Our family is a lot sadder these days. On Friday -- and then, again, on Tuesday, we said goodbye to Bob Maley, our friend, our family. Family came from Missouri and Massachusetts, Tennessee and North Carolina, Minnesota and Michigan. We hugged each other, we cried, and we even smiled as we shared memories of Bob.
I first met Bob (and Rick's aunt, Carol) when I accompanied Rick to his cousin Eric's wedding a good twelve years ago. From the first meeting, he made me feel like I belonged. They both did. And that's something I never forgot.
In the time since, I've had some wonderful times with the Maley family -- gatherings at their cottage, the weddings of children Matt and Stephanie, and terrific Thanksgivings. Behind all this was Bob (and Carol's) energy, generosity and hospitality.
Bob and Carol were as much friends as family, with our age difference being much less than ten years. They weren't your typical aunt and uncle! Bob and Carol were our peers, and the relationship with them was so different than with my own aunts and uncles. So, we've lost our friend, too.
I say Bob-and-Carol almost like it's one word -- and indeed, to me these two seemed so ideally suited, such a team, it's hard to think of them separately.
During their 42 years of marriage, they traveled the world enjoying trips with friends and family, yet were divinely happy at their home and cottage with their kids, grandchildren and extended network of friends.
Whenever anyone dies young, before their time, we ask "Why?" And I don't think there's an answer -- or that we'll ever know what that answer is. I know only that there is an empty space in my extended family that was once filled with a smile, a joke, a good bottle of wine, a zest for life and living.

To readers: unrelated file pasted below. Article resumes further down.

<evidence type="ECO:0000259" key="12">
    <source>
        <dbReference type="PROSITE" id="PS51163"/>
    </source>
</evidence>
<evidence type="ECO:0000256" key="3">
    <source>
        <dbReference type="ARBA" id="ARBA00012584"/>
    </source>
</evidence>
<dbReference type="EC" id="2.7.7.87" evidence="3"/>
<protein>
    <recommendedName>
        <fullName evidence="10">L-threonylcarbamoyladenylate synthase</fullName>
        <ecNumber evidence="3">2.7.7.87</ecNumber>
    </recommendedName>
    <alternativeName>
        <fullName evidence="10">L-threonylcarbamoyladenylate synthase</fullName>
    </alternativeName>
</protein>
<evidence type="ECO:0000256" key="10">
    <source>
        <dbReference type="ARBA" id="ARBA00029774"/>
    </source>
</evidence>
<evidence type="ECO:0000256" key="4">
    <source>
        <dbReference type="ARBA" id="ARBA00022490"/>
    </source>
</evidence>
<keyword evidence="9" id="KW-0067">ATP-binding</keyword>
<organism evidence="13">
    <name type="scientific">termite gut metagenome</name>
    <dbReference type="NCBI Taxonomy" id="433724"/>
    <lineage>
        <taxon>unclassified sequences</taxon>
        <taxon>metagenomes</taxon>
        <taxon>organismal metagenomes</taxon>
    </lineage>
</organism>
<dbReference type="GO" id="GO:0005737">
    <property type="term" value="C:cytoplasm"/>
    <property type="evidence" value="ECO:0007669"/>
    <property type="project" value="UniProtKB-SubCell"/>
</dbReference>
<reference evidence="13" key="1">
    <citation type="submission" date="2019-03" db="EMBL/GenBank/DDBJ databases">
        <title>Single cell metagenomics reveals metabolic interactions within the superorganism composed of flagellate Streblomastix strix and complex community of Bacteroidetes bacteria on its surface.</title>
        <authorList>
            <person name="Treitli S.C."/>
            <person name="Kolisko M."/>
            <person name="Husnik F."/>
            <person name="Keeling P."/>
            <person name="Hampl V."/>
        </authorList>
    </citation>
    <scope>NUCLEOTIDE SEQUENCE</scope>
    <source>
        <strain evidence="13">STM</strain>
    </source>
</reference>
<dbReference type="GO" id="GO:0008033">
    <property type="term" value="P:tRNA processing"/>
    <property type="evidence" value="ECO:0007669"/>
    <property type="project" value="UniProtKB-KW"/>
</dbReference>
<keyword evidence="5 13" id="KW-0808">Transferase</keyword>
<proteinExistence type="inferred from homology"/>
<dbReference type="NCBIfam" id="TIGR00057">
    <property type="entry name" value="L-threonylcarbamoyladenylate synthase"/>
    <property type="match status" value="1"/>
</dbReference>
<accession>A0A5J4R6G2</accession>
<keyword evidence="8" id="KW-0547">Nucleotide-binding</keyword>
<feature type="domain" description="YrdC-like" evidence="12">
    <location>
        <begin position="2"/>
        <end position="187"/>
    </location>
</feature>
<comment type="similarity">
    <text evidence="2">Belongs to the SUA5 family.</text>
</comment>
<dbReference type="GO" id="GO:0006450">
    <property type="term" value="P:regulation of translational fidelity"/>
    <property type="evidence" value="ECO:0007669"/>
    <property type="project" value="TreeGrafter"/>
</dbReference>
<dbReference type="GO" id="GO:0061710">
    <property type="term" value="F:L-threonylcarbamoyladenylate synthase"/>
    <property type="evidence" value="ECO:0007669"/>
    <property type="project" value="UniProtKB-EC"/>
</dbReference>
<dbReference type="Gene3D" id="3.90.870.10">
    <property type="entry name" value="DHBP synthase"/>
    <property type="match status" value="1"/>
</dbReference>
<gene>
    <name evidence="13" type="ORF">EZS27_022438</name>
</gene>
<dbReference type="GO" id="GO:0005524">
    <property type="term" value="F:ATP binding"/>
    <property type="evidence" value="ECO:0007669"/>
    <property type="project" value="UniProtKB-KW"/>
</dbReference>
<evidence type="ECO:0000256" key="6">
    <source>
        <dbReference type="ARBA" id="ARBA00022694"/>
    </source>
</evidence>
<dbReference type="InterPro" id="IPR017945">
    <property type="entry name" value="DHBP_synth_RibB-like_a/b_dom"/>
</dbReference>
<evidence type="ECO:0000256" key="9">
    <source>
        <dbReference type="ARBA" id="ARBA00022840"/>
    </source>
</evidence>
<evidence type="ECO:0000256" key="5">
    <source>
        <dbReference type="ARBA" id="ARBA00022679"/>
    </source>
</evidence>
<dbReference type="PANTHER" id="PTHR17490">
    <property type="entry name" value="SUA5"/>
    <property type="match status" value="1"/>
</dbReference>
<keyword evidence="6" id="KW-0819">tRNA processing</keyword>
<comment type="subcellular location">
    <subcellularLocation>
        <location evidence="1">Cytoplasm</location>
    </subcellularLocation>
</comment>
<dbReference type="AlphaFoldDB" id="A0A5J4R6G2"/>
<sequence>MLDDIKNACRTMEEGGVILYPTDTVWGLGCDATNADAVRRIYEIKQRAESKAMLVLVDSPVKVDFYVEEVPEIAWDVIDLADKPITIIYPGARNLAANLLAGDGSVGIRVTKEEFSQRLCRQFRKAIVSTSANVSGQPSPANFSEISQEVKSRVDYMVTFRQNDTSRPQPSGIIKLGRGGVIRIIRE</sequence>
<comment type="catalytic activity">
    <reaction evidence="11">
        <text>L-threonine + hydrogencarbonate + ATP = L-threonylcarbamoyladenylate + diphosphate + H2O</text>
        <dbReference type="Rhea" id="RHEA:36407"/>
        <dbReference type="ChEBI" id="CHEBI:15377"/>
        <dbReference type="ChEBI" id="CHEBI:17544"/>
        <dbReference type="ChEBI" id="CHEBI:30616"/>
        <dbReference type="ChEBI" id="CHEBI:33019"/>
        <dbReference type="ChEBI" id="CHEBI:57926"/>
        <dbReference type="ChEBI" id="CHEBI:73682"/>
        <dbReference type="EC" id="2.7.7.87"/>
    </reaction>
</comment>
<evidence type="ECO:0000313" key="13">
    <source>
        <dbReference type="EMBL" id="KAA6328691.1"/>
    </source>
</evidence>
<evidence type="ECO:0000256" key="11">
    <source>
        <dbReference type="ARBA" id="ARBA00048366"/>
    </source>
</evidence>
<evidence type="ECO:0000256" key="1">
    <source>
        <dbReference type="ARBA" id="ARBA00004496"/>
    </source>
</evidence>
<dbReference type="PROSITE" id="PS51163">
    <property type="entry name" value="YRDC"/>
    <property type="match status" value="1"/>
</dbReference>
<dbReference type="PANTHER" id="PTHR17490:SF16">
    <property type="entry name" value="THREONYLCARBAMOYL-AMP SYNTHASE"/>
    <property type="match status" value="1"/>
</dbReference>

Bob's was a life well lived -- but it was too short a life. It was one of kindness, generosity and great humor. It was one of smiles. Bob loved the arts, and I fondly remember meeting Bob-and-Carol in Ann Arbor twice for dinner and a concert. He was a man of faith, a person of joy. To know he won't be at our future gatherings makes me sadder than I can almost bear.
Saturday night, after working the art fair, Rick made a lovely dinner. He had flowers on the table, picked from his yard, delicious chicken got off the grill, and asparagus with pasta.
Bob, an amateur winemaker, had given Rick some of his "Black Prince Winery" creations when we once visited.
We drank a toast "To the winemaker." It was a Chardonnay, cool and crisp and refreshing.
And he was at our table, joining us -- filling a big spot in our hearts.
Goodnight, sweet prince. And flights of angels sing thee to your rest.
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